Ferretti Yachts consistently combines elegance and practicality. The brand’s all-new 860 is an evolution of the concept, with a lot of eye-catching glass in the hull and superstructure, including full-height picture windows that extend along both sides, broken only by a bold railing cap that carves a bright, horizontal line.
Flybridge designs are fundamental to the Ferretti Yachts DNA, and this one sticks with the winning formula. The after half of the flybridge is open to interpretation, with a hot tub option, while the standard layout forward includes a dinette for eight guests, a sun pad to port, and a wet bar and two-seat helm station to starboard. Three sizes of hardtop are available, the largest one even bigger than the hardtop on the flagship Ferretti Yachts 1000.
Alfresco real estate also includes a 120-square-foot foredeck terrace with low, forward-facing, deep-seat armchairs and low booth seating. The detailing in wood and stainless steel is very smart.
Aft, a glass balustrade makes the 860’s 325-square-foot cockpit an open, attractive hangout. It also enhances the connection to the sea and to the hydraulic swim platform for relaxing or launching toys. The garage accommodates a 13-foot jet tender as well as a two-seat personal watercraft.
The main salon occupies approximately 290 square feet of real estate and is as bright as can be. All that glazing, coupled with cut-down bulwarks, delivers unobstructed views. The space is flexibly furnished (in Hull No. 1’s case, with Poltrona Frau furniture). I’m a big fan of free-standing furniture, which can be moved around and refreshed down the line. Even the salon’s 75-inch flat-screen TV stands on the sole. Owners also can choose contemporary or classic decor with light or dark hues.
The forward end of the main deck is a solid example of flexible yacht design. The whole boat can be left open, or can be closed off in several ways to create privacy for guests and crew alike. Sliding doors close off the starboard-side galley and portside day head, or the forward bridge area and nearby booth seating for guests. Or both.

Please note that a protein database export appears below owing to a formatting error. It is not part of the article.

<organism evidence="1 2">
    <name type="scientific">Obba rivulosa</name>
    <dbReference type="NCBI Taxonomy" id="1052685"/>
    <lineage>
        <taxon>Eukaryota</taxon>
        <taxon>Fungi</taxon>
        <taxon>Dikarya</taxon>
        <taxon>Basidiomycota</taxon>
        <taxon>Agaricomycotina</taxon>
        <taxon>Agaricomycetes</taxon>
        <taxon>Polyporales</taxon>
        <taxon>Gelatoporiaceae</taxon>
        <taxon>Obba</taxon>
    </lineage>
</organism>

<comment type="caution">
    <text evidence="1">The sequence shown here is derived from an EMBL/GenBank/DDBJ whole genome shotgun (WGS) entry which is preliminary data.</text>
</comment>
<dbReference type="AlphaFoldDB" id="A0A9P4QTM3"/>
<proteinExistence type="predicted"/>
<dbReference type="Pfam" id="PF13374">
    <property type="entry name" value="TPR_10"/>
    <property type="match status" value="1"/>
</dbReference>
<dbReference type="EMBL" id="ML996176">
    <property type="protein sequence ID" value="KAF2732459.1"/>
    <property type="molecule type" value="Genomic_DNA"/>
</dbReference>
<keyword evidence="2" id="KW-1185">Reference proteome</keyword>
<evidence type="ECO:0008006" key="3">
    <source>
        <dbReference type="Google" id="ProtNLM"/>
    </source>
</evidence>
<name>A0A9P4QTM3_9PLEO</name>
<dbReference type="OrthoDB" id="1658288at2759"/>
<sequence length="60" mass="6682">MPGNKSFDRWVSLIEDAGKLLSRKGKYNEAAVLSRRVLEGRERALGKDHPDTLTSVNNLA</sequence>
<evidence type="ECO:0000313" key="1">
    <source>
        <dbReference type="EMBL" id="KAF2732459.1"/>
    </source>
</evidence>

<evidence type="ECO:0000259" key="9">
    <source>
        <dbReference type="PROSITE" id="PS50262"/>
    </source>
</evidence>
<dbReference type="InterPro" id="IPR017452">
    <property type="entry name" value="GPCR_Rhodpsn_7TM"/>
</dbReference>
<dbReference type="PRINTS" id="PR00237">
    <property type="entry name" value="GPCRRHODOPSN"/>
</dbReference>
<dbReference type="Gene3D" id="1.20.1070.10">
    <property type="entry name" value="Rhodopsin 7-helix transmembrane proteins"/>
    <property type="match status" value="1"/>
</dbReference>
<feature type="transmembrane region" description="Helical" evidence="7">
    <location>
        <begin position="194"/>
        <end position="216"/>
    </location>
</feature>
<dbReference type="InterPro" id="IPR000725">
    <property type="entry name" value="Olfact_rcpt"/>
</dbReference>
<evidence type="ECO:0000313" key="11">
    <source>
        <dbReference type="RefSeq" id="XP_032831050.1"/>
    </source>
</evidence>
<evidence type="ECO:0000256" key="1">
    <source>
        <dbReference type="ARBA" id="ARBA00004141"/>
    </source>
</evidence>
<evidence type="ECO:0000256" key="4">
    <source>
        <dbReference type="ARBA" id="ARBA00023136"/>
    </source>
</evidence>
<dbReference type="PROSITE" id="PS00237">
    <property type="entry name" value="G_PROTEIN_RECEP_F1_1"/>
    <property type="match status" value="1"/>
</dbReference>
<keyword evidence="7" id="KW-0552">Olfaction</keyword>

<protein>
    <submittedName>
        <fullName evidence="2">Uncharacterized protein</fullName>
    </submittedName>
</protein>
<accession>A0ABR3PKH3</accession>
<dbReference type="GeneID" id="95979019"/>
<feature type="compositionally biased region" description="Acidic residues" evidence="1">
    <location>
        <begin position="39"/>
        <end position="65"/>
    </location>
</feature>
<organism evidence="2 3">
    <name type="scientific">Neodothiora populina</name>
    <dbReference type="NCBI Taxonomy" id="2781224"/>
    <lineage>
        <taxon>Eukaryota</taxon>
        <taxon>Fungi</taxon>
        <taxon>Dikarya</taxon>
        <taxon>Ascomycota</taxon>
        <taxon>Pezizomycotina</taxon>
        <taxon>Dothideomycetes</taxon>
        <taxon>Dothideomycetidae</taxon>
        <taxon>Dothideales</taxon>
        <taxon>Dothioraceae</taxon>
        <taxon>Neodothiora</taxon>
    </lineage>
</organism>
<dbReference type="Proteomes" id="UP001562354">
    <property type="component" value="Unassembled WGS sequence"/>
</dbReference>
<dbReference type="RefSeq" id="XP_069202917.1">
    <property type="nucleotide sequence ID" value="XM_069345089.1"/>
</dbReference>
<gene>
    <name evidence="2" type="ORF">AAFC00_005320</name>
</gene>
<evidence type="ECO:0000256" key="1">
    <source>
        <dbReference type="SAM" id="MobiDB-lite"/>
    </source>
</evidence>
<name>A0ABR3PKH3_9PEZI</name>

Hull No. 1 had the galley fully enclosed, but it didn’t feel cramped. There’s 8-foot-10-inch headroom and a door to access the starboard side deck. There’s also an option of another door just abaft that one, to further aid crew and guest circulation.
A helical staircase descends from the main salon to the guest accommodations, flooding the lower lobby with natural light. There are four en suite staterooms, all accessed from a corridor offset to port. The full-beam owners’ stateroom is near amidships with a forward-facing, king-size berth, a sofa and shower room to port, and a vanity and walk-in closet to starboard. The VIP stateroom is forward with a double berth. Headroom is generous in the accommodations space, just about 6 feet, 8 inches everywhere.
Quarters are for four crew. A pair of twin-bunk cabins are tucked into the bow with their own stairway beneath the 860’s single-pane windshield. The booth to port of the lower helm should serve nicely as a crew mess aboard a more formally run yacht.
From the outside, the 860 looks like it has a conventional raised pilothouse, but that’s not actually the case. The bridge area beneath the windshield is raised by one step. The console is to starboard with two helm seats. Bridge ergonomics aboard Ferrettis are always excellent, and this boat is no different. The standard layout includes three Simrad-Naviop displays, and owners can choose screen sizes.
There are also two choices of MAN engines: twin 1,800 hp or 2,000 hp V-12 diesels that spin out via vee-boxes. At full throttle, approximately 2,350 rpm, the larger MANs aboard this 860 delivered 32 knots at around one-third load, which is respectably fast for a flybridge design just shy of 90 feet length overall. The 860 has a 25- to 28-knot fast cruise between 2,000 and 2,200 rpm. At these speeds, theoretical ranges are around 280 to 300 nautical miles given the yacht’s 1,849-gallon fuel capacity. At planing speeds, expect fuel consumption to be about 6 to 7 gallons per nautical mile. Alternatively, drop things down to 10 knots, and the drivetrain burn virtually quarters to around 1.75 gallons per nautical mile, which should mean nonstop cruising up to 1,000 nm.
For those less interested in sprinting, the top speed with the smaller engines is reportedly 28 knots, with a fast cruise of 23 to 24 knots. There are also two choices of stabilizers: a Seakeeper gyro and/or Sleipner’s Vector Fins. Xenta’s Adaptive Integrated Docking system is also an option that is worth considering.
Ferretti builds yachts for owners who want a home away from home. Based on the day I spent aboard Hull No. 1 of the Ferretti Yachts 860, it will serve well in that capacity for the cruising family ready to make the move up to the crewed-yacht lifestyle.
The Fly Life
Ferretti Yachts 860 owners can fine-tune their flybridge experience with three hardtop options. The two-tone lid can be outfitted with fixed glass, opening glass or shading blades, which enable users to dial in the amount of sunlight desired.
For owner-operators, Ferretti Yachts recently launched its 580, filling the gap between the builder’s 500 and 670 models. Slated for a world debut at Boot Dusseldorf next month, the three-stateroom yacht can have two or three heads, twin 900 hp or 1,000 hp diesels, and, like the 860, contemporary or classic interior decor options.
Take the next step: ferretti-yachts.com